Prominent deals in which legal firm Brodies has been involved include advice on pension aspects of the sale of Menzies Distribution Ltd to Endless LLP for £74.5m, the sale of FIM Services to Gresham House Holdings in a deal valued at up to £25m; the acquisition of a 75 per cent shareholding in South Staffordshire Water with its 1.6 million customers by Arjun Infrastructure Partners; advice to shareholders in Barrhead Travel Group, one of the UK’s biggest retail travel firms on the sale of the group to US-based Travel Leaders; advising Rovop Group on an equity investment by Bluewater and BGF Investments and the sale and management buy-out of John Lawrie (Aberdeen) to Thunderbird Bidco.
Shuna Sterling, head of corporate and commercial at Brodies, believes a weak pound was driving deal activity in Scotland’s leisure sector.
“Inward investment has been a much used term in conversation since January – a falling pound has proven to be an attractive prospect to overseas investors who are driving a great deal of market activity,” she said.
“This has been particularly prevalent in the hotels and leisure sector, where a number of existing brands have expanded their presence, as well as new entrants who have secured their first foothold in the market.
“What’s particularly interesting is this activity is widespread across Scotland; from prime locations in Edinburgh’s West End and Glasgow’s Southside to Dundee’s Waterfront, and more rural areas in south-west Scotland and the Highlands, in locations popular with tourists.”
In looking at prospects for the remainder of 2018 and beyond, several areas stand out. Among these is the retail sector. It is experiencing unprecedented turbulence due to the onward march of online giants such as Amazon and eBay and a profound switch in household shopping habits. Not only are front-line retail companies now obliged to consider mergers, retrenchment and disposals in the face of technological change, but wider change also confronts our shopping centres and the property companies which hold many of the freeholds. Outlets previously considered as prime retail sites are now being mooted as online distribution centres. Similar changes are also affecting the physical presence of bank branches and estate agents.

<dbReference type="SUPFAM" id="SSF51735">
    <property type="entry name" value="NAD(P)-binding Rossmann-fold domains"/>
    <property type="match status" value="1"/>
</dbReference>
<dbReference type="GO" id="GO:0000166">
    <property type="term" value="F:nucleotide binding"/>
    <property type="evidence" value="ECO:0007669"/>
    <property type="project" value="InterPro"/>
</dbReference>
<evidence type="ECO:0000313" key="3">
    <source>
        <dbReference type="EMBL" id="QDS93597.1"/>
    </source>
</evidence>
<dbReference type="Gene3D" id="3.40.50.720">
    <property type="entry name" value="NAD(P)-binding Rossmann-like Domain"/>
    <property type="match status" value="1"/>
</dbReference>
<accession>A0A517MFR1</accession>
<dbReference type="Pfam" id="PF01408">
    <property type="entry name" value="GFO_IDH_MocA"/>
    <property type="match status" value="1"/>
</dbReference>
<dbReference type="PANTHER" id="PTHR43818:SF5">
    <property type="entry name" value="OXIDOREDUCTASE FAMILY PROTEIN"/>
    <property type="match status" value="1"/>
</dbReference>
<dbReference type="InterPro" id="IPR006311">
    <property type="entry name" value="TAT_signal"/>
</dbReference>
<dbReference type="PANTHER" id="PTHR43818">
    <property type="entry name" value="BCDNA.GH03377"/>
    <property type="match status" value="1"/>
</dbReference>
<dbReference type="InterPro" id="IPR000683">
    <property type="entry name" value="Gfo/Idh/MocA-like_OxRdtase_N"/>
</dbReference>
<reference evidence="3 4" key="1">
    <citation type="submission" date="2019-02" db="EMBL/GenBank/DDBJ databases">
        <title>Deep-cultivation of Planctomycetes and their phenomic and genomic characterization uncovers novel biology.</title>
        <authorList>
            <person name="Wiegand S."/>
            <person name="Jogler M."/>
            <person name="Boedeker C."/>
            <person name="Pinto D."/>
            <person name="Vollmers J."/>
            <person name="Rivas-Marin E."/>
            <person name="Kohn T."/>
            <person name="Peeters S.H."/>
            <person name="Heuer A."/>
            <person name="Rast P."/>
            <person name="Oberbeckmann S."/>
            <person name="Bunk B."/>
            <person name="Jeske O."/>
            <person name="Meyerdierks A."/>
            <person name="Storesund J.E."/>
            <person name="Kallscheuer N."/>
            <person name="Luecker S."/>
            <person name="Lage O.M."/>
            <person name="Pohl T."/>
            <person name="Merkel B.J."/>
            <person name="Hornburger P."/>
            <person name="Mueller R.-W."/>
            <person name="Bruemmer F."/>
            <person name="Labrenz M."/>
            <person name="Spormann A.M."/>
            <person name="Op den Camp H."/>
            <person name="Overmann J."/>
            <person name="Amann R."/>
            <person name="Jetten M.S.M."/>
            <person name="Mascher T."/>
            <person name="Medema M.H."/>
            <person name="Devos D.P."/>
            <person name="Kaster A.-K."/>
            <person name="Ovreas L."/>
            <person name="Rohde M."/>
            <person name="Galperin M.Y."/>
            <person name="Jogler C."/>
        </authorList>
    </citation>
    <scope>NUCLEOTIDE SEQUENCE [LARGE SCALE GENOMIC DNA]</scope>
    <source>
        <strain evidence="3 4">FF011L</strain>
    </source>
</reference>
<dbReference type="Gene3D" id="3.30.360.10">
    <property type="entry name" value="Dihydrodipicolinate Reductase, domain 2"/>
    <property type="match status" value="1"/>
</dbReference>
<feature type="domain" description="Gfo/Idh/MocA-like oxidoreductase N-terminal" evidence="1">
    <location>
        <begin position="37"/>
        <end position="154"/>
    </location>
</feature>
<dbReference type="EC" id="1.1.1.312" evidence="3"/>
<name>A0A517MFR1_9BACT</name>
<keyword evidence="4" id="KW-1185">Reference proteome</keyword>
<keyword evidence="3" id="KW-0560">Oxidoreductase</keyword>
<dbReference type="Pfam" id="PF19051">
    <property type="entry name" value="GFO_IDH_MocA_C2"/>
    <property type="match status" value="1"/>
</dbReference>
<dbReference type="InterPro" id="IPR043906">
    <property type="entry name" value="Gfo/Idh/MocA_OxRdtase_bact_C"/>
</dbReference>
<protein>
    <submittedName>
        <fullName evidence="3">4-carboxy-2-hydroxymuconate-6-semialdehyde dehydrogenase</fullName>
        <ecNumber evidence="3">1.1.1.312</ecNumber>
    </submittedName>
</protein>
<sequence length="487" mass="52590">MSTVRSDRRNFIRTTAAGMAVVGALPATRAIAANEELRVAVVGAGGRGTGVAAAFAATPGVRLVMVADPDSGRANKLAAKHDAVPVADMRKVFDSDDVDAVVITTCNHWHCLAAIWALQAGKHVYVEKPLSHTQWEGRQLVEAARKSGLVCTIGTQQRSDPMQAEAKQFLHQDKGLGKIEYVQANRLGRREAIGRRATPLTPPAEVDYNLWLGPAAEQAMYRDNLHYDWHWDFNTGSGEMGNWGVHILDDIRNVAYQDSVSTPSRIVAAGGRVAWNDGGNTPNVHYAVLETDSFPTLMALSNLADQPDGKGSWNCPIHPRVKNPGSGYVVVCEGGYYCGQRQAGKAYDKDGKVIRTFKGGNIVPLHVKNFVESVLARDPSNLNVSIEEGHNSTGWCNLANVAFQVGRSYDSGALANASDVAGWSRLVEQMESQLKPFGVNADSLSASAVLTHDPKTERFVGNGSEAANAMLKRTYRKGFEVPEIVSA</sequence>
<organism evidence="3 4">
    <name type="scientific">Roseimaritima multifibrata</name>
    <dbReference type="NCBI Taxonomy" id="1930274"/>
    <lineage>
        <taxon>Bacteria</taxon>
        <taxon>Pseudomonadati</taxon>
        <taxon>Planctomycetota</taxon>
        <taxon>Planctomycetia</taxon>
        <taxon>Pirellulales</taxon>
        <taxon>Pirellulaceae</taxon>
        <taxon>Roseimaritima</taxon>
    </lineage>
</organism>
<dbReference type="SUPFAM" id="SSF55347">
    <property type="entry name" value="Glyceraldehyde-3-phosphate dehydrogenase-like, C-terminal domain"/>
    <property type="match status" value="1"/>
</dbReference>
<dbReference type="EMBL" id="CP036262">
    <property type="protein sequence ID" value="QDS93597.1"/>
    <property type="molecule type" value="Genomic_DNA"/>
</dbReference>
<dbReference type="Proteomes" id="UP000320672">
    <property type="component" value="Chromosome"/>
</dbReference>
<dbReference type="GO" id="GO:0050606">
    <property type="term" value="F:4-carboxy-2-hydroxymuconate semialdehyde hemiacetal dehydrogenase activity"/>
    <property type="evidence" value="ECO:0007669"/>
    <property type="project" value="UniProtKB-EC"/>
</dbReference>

Tourism, hotels and the leisure sector look set for significant development, while business services generally face a further wave of change as digital innovators re-shape work and communication habits.
So, in spite of the headwinds facing the macro economy and concerns over political stability – indeed, more often because of them – business will continue to adapt, innovate and change. Deal-making looks set to be as busy as ever.
Comment: Appetite for food and drink sees healthy transactions on menu
By Lyn Calder, head of deals, Central Belt at Anderson Anderson & Brown.
The importance of the food and drink industry to the Scottish economy has been well documented in recent years. This is consistent with the continued spotlight on the sector within the Scottish dealmaking community.
In the last year, food and drink transactions have continued apace, for example Beverage Brands’ acquisition of the majority shareholding in Super Nova; the acquisition of a majority stake in Nolan Seafoods by International Fish Canners; and Pelagia’s acquisition of Shetland Fish Products.
Business Growth Fund’s investment in Entier, a leading catering services company based in Westhill, Aberdeenshire, also shows the attraction of food and drink-related businesses.